• Open Shading Language : The de facto standard shading and pattern language of physically-based renderers used for film VFX and animation.

  • OpenTimelineIO : API and interchange format for editorial timeline information.

  • OpenVDB : Hierarchical data structure and a suite of tools for the efficient storage and manipulation of sparse volumetric data.

Application Instructions for Students

Please familiarize yourself with the several software projects under our organization. The individual projects are listed below with their home pages, GitHub repositories, and a list of possible projects.

You may choose a summer task from any of our software projects. It is also permissible to propose (a) a task that is common infrastructure shared by the projects, such as with our CI system; (b) a task that crosses project boundaries or involves two projects; (c) a task that is technically in a non-ASWF code base but for which our organization is an appropriate mentor (as an illustrative example: adding comprehensive OpenColorIO support to a widely used open source project).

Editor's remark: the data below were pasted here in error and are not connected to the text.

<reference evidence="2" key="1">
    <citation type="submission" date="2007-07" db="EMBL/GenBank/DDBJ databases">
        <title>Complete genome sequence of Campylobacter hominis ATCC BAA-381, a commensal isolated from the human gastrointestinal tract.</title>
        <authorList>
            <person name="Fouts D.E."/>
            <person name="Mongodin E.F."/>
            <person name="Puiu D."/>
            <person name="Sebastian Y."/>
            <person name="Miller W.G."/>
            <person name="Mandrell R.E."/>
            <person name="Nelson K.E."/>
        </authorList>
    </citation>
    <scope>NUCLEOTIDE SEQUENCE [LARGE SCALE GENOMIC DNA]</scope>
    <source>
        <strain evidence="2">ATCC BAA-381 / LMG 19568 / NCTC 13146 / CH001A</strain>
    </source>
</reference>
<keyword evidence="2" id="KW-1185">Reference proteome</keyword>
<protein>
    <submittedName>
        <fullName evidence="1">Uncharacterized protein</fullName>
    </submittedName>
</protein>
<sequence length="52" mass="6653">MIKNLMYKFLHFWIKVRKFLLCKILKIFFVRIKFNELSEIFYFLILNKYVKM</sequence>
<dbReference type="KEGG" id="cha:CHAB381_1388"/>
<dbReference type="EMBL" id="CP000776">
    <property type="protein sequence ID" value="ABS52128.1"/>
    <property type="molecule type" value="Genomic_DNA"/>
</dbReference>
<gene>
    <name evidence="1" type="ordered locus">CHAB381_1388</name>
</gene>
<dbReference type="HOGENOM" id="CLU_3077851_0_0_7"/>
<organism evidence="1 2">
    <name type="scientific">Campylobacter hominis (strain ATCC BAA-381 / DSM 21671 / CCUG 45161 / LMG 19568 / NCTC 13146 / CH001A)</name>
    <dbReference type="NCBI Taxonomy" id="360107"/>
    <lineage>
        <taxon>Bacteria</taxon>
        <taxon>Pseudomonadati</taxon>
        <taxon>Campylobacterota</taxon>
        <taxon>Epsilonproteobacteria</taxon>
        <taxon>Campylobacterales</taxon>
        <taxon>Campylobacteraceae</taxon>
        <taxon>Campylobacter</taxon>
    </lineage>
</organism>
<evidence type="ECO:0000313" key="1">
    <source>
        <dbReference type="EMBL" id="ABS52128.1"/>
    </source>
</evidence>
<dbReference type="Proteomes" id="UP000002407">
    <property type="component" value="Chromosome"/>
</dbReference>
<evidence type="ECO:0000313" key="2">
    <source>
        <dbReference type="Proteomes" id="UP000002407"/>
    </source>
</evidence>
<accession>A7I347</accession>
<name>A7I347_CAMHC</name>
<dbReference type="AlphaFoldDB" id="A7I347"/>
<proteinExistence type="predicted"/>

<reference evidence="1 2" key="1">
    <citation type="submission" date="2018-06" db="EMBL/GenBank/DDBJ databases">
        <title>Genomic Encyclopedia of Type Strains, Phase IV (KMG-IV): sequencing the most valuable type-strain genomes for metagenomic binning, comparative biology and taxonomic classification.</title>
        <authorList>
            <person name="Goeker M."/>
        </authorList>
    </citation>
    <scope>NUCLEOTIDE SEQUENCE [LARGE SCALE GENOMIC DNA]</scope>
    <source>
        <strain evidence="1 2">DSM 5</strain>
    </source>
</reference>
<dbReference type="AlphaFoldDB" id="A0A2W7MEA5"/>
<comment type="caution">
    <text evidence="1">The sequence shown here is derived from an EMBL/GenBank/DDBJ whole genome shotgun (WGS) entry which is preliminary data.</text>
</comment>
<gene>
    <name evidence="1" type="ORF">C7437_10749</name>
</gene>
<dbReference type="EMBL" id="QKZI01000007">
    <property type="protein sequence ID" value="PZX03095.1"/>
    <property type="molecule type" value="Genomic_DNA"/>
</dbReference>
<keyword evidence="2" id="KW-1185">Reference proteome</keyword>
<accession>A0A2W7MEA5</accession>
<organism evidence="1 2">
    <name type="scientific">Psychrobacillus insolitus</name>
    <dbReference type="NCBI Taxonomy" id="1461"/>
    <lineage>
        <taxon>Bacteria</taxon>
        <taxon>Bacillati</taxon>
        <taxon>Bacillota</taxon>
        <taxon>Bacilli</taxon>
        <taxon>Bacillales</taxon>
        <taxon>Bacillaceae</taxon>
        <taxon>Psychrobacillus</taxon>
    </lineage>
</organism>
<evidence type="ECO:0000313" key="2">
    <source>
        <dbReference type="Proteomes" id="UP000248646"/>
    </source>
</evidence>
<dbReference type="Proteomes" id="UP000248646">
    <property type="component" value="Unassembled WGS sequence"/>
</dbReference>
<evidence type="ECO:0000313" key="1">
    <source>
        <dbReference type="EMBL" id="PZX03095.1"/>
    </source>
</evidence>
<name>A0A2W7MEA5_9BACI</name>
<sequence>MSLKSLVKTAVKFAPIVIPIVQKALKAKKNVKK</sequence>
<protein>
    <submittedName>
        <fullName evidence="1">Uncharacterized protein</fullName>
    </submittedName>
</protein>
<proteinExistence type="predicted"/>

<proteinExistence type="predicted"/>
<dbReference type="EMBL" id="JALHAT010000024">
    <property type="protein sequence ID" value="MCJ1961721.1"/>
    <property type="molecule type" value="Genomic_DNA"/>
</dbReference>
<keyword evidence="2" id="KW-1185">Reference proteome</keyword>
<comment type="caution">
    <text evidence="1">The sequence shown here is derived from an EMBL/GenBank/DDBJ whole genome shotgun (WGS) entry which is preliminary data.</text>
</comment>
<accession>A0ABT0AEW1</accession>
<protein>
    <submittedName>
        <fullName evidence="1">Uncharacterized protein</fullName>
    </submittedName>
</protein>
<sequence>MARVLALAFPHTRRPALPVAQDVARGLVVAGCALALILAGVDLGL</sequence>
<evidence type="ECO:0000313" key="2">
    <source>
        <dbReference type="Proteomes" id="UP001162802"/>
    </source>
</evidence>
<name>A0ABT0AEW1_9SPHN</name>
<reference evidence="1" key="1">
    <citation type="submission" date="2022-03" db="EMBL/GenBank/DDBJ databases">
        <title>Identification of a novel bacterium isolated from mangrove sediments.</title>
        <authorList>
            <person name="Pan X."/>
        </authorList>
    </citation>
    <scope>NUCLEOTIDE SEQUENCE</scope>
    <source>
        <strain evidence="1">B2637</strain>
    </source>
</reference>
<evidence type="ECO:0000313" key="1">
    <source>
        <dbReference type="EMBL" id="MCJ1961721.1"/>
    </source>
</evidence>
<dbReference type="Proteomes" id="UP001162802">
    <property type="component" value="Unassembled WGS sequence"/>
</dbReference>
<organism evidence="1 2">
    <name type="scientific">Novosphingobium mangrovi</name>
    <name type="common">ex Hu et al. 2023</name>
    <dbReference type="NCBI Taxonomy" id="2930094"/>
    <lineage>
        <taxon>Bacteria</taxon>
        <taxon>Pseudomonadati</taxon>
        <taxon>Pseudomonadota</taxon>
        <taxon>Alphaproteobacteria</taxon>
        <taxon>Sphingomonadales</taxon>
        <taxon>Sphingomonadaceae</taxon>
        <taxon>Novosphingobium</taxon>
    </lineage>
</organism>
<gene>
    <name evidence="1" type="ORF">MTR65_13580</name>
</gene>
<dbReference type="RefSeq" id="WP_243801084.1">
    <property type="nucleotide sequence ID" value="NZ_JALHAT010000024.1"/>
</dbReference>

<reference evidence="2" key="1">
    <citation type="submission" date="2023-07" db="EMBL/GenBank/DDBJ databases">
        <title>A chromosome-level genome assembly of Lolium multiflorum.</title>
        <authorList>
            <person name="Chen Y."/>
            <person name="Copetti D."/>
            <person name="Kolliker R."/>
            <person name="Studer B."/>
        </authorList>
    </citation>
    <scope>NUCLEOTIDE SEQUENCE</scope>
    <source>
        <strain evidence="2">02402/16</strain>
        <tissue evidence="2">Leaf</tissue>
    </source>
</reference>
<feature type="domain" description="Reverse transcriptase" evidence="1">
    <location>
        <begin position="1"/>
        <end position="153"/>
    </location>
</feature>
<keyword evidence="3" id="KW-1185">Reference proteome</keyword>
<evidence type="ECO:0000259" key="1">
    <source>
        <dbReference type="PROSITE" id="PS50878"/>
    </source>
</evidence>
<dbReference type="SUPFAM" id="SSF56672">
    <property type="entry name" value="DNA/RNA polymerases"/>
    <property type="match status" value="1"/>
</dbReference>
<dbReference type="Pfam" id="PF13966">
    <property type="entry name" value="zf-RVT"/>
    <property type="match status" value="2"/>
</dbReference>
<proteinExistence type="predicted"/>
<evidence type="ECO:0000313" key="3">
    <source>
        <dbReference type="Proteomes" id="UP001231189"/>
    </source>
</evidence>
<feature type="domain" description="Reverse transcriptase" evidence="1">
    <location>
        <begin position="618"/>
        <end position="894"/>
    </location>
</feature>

All of our projects maintain their own CONTRIBUTING guidelines, please read them for the project you are interested in. They each also have separate contributor license agreements (CLAs) which must be signed for them to accept contributions.

Successfully submitting a Pull Request to the ASWF software project you are applying to is a strict requirement prior to submitting an application. This is not negotiable. We will not even read applications from students who have not submitted an acceptable PR to the project they are applying to participate in. It can be a truly minimal change – for example, fixing a typo in an error message. The purpose of this requirement is to prove that you already have the skills to set up a GitHub login, successfully clone the project, build it, make a change, submit a PR, and interact with the community for code review.